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China is world's 4th-largest economy - World Bank

Written by: Staff
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BEIJING, July 3: China has squeaked by Britain by the tiniest of margins to become the world's fourth-largest economy, according to the World Bank's latest calculations.

The World Bank said that by its official measure China produced BEIJING, July 3: China has squeaked by Britain by the tiniest of margins to become the world's fourth-largest economy, according to the World Bank's latest calculations.

The World Bank said that by its official measure China produced $2.263825 trillion in output in 2005. That was just $94 million, or 0.004 percent, more than Britain.

China comfortably overtook Britain last year based on each country's gross domestic product converted into U.S. dollars at current exchange rates.

But the World Bank's widely watched ranking measures gross national income converted into dollars using the ''Atlas'' method of currency conversion, which smoothes out exchange rate fluctuations by using a three-year average.

Gross national income comprises gross domestic product plus net inflows of income such as rents, profits and salaries from abroad.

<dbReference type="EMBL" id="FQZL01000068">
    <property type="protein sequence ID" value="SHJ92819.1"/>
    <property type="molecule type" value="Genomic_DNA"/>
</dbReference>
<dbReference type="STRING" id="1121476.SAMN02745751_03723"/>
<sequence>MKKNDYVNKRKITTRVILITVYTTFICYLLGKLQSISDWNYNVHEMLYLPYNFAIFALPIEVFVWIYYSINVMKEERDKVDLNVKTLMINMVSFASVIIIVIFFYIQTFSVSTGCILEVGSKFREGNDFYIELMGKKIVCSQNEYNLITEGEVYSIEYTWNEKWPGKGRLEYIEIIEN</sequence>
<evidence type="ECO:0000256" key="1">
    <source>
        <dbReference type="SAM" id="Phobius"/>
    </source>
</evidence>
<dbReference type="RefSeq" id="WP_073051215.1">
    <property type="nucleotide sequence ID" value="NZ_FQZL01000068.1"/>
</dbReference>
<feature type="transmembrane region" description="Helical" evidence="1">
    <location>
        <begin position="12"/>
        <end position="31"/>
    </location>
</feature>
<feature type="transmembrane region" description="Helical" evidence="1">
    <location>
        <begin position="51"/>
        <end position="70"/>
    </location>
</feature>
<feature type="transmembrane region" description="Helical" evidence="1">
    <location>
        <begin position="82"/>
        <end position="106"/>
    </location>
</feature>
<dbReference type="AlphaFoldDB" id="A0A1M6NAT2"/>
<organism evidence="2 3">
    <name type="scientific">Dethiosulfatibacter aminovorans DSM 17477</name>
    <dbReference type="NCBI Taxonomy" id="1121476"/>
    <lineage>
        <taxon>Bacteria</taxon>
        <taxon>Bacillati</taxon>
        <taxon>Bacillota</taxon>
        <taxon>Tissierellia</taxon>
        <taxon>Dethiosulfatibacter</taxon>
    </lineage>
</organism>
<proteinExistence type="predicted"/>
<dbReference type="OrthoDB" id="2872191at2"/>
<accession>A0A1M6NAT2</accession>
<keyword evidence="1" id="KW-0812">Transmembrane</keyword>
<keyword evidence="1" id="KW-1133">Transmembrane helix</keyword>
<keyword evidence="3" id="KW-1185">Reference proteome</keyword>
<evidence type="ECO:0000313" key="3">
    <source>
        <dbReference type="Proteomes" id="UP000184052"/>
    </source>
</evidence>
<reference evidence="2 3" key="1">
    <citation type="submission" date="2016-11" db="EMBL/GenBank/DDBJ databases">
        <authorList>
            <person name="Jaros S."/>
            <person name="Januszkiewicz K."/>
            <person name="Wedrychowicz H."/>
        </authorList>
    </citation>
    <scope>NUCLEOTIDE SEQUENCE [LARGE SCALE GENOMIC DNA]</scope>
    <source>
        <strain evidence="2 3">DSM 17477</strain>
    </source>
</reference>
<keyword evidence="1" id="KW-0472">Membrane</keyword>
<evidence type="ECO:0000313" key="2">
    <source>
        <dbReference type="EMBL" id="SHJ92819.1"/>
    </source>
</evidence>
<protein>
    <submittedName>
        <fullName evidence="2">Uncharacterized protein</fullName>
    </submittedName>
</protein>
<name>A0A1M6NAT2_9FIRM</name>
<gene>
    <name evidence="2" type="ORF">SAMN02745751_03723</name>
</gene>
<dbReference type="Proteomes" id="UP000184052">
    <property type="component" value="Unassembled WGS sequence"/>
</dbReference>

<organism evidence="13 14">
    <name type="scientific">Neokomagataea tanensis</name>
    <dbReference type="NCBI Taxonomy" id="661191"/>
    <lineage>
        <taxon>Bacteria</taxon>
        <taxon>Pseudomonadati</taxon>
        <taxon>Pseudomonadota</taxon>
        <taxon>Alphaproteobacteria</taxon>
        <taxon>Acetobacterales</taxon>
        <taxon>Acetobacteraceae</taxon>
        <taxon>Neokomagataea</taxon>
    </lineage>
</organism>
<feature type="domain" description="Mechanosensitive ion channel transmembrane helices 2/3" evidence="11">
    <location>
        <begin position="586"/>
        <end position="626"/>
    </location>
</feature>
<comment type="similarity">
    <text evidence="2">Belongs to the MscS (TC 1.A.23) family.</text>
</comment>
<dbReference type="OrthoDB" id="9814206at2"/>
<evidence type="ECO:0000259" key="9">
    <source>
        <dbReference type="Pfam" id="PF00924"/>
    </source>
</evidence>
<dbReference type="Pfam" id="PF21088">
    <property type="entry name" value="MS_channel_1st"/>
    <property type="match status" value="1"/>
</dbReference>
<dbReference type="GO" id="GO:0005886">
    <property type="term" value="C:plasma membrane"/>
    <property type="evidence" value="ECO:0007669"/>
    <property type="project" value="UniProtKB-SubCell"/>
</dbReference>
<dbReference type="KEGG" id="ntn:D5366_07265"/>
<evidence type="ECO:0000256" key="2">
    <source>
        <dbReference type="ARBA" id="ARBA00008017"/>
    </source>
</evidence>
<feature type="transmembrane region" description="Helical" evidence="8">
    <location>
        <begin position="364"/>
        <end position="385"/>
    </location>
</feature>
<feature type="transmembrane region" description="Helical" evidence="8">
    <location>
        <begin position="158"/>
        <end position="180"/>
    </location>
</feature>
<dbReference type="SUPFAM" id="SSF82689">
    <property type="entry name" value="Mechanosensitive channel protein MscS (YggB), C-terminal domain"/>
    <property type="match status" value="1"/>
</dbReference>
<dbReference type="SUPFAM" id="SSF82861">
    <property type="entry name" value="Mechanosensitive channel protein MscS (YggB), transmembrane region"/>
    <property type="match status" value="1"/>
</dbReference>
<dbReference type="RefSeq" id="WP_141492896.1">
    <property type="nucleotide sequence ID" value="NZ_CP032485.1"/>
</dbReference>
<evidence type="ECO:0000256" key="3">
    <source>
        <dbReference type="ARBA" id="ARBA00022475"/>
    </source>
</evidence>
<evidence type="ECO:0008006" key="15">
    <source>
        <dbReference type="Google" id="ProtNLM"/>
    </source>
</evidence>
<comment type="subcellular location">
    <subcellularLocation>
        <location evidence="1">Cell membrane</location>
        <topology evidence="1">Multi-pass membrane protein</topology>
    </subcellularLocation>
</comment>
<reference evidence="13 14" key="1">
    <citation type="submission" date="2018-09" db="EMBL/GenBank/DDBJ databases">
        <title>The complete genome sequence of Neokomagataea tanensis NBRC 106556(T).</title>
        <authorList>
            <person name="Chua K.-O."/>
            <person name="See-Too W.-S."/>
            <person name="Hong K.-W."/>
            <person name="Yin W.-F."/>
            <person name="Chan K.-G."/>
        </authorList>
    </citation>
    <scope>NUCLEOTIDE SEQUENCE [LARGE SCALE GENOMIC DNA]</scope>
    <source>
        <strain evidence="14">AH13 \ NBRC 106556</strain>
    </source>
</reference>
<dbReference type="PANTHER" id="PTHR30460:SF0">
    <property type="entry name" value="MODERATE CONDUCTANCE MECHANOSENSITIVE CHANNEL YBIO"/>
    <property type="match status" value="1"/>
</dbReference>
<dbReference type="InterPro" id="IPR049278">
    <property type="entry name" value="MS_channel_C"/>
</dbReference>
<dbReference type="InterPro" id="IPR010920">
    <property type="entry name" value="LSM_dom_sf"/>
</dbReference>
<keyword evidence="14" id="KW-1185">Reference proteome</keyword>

The United States, Japan and Germany remain the world's first-, second- and third-largest economies, respectively, according to the World Bank, which posted its 2005 rankings at the weekend on its Web site (www.worldbank.org).

REUTERS.263825 trillion in output in 2005. That was just million, or 0.004 percent, more than Britain.

China comfortably overtook Britain last year based on each country's gross domestic product converted into U.S. dollars at current exchange rates.

But the World Bank's widely watched ranking measures gross national income converted into dollars using the ''Atlas'' method of currency conversion, which smoothes out exchange rate fluctuations by using a three-year average.

Gross national income comprises gross domestic product plus net inflows of income such as rents, profits and salaries from abroad.

The United States, Japan and Germany remain the world's first-, second- and third-largest economies, respectively, according to the World Bank, which posted its 2005 rankings at the weekend on its Web site (www.worldbank.org).

REUTERS

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